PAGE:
This was primarily written on a tumultuous journey back from MATA, via Copenhagen, where I had some unexpected space in which to try and summarise my thoughts. It contains a little summary of my time at MATA followed by some thoughts on programming long pieces
I'm very excited to hear my piece, A Noise So Loud, in New York on Tuesday! I made a little video for MATA Festival about the piece, you can see it below. If you're able to come along, you can find details here.
I can now announce the details of an upcoming performance at MATA Festival in New York. My work A Noise So Loud will be performed by Ensemble Liminar at The Kitchen in Chelsea. I'm delighted to have Liminar playing my work. Their reputation for excellent performances of microtonal music tells me I'm in safe hands.
You can see the line up for the gig here and join the Facebook event here.
It's always exciting to be putting on another Filthy Lucre event, but this one has particularly sparked my imagination. We're doing a whole gig in invented languages, with music from Hildegard to the Talking Heads.
I've written three arrangements, two of chants by Hildegard and one of Warszawa by David Bowie and Brian Eno.
The Hildegard arrangements tap into something I've been thinking about a lot recently: a strange confluence of medieval drones and the steady harmonies of electronic music. In my big synth suite I'm working on, microtonal chants intersperse each movement.
I built on these to create my Hildegard arrangements, aiming to sound dusty and ancient yet thrillingly alive. Hildegard's words excited me with their strange, specific visions of the divine. Here's a little clip:
This Spring I will be working on a project with two superb, inventive musicians! I'll be writing a piece for Zoe Martlew (cello) and Ben Smith (Sound Icon), while playing the Sound Icon alongside them in Radulescu's Intimate Rituals and in an improvisation. This will all be part of Rolf Hind's wonderful 'Occupy The Pianos' festival.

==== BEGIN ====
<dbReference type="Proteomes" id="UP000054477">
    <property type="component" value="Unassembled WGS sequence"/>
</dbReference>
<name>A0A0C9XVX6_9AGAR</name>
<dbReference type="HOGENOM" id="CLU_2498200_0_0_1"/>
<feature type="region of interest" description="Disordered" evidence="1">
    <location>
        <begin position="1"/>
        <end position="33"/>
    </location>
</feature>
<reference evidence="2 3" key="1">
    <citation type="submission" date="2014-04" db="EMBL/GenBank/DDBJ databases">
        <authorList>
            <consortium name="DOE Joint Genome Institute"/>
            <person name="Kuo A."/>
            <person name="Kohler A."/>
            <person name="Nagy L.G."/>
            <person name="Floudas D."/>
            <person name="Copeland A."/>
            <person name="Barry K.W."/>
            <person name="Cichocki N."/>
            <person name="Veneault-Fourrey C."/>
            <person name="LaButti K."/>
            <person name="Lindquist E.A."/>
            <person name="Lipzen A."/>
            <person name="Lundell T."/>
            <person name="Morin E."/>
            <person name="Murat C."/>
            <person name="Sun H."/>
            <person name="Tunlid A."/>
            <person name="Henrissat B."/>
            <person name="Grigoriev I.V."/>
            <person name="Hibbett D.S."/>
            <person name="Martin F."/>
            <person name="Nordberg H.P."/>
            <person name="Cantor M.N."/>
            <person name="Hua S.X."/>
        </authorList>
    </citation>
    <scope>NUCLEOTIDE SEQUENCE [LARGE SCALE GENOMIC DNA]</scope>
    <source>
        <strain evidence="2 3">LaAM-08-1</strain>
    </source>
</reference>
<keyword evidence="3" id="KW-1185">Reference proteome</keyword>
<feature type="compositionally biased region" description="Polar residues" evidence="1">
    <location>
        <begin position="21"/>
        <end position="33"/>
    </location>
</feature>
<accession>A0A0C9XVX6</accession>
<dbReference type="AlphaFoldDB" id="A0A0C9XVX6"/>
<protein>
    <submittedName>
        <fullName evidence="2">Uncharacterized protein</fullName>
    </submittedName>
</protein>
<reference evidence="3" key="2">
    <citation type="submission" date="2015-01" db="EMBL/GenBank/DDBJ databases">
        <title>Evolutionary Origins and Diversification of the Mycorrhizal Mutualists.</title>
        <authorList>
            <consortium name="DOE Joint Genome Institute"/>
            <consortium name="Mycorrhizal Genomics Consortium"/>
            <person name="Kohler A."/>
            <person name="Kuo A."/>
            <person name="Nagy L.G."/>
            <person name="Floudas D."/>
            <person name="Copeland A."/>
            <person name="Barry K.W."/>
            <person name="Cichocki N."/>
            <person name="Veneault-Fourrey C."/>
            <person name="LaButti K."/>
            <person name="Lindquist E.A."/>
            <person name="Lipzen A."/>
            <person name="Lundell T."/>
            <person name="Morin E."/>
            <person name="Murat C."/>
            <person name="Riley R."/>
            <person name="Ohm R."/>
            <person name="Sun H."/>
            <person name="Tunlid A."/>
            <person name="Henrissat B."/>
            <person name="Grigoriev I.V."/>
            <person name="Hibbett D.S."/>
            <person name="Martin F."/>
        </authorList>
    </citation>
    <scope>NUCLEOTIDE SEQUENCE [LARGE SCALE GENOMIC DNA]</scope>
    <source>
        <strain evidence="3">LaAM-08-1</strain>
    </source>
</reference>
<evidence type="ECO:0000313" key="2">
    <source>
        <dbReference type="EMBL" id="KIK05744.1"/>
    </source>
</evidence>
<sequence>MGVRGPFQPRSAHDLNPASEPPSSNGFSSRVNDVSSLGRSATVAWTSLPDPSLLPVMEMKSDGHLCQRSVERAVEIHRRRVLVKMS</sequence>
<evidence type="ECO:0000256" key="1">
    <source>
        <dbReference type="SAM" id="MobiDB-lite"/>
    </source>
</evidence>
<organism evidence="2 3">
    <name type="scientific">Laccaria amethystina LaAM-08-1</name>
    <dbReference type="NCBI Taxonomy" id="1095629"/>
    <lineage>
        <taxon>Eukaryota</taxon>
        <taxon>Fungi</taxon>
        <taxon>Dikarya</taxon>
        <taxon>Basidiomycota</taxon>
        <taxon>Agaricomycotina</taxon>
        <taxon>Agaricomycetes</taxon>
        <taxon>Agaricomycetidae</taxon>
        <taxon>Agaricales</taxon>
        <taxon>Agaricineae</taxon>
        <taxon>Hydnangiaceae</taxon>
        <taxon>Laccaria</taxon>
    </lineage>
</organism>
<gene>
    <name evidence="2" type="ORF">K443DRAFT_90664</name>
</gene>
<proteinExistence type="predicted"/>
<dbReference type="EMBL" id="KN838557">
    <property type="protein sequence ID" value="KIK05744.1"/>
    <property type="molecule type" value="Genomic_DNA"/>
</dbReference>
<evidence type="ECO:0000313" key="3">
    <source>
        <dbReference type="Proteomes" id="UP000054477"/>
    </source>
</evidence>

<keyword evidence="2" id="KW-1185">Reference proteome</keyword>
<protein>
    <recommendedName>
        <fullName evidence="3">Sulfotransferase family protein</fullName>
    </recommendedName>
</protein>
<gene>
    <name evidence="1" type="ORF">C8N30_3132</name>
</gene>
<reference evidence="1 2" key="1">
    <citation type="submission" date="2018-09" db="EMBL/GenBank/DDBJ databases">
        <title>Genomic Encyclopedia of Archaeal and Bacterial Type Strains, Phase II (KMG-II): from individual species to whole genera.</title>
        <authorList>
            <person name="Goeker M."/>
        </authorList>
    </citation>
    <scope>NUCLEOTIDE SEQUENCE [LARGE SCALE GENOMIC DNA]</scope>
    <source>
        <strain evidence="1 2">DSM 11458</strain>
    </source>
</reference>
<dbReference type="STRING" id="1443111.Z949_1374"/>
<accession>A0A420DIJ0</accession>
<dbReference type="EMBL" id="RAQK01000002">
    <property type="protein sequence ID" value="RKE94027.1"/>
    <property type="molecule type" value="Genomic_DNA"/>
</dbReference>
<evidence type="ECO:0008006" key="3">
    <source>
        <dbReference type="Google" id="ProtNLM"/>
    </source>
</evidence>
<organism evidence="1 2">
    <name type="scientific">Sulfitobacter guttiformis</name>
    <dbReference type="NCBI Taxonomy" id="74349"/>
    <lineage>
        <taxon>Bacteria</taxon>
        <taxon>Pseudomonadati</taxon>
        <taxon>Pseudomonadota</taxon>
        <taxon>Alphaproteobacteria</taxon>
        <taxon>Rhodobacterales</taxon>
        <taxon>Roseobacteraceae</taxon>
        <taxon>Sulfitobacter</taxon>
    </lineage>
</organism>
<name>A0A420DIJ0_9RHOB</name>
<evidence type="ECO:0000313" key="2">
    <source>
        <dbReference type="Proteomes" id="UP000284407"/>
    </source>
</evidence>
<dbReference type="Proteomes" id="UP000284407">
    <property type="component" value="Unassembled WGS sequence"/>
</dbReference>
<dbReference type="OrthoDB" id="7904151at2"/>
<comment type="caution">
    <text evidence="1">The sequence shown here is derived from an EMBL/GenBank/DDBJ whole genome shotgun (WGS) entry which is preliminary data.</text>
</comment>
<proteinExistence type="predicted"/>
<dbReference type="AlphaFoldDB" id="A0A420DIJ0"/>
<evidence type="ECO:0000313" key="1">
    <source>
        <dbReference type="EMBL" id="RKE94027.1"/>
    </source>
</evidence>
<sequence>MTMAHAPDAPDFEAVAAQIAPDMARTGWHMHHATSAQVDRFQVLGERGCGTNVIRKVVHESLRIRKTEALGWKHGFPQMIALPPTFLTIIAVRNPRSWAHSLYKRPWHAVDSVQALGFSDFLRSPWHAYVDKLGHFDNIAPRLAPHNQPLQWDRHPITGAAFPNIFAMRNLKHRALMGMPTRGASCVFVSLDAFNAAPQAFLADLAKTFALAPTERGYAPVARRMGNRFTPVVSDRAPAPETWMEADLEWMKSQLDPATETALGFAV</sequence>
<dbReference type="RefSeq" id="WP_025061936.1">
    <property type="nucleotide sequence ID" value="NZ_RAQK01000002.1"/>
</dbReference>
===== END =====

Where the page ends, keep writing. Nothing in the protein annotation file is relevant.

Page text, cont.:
Sound Icons are instruments created by the Romanian composer Horatiu Radulescu. Drawing upon Romanian Orthodoxy and Pythagorean mathematics, he upended grand pianos, stripped them of their mechanical components and retuned the strings to create a stark instrument with a unique sonority. The Icons are then bowed with rosined nylon to create a strange sonority rich in overtones.
I have some strange ideas for the piece – I look forward to sharing them with you!
I'm very excited to be able to announce that I will be featured at the 2018 MATA Festival in New York. They will be performing my piece for Keyboard Quartet, A Noise So Loud. It's an amazing festival that will give me the chance to meet interesting composers from around the world.
A Noise So Loud is a slab of microtonal melancholy that moves from the truly grim to the maybe not. Musically, it stems from my attempts to conjoin my interest in riffs with my desire for long, progressive structures. The harmonic language is tonal, but makes use of an even-tempered quarter-tone scale. As the piece progresses, the rigid tempo and locked-in riffs of the first movement make way for more fluid, impromptu movement.
I am currently looking for an opportunity to present the piece in the UK after April 2018.
I'm excited to be able to put out the first demo for a suite of pieces for synthesiser. This is the least microtonal movement, so was the fastest to record. Check it out!
I spent most of 2015 writing a big orchestral piece. It's around 17 minutes long, and was a big step forwards for me.
Every building in London is raised from the guts of its predecessor. Demolition collapses buildings into their roots, leaving behind a gap; a memory of something, and a space for something. I came home to London in 2013. This piece is about that, and what it feels like to try and grow in this city. It's also about all kinds of other nooks and crannies: The Crossbones Graveyard, the Heygate Estate, the new cars that dot the road I grew up on, the sourceless white noise that wraps around the buildings.
You can find the full score and a MIDI realisation below.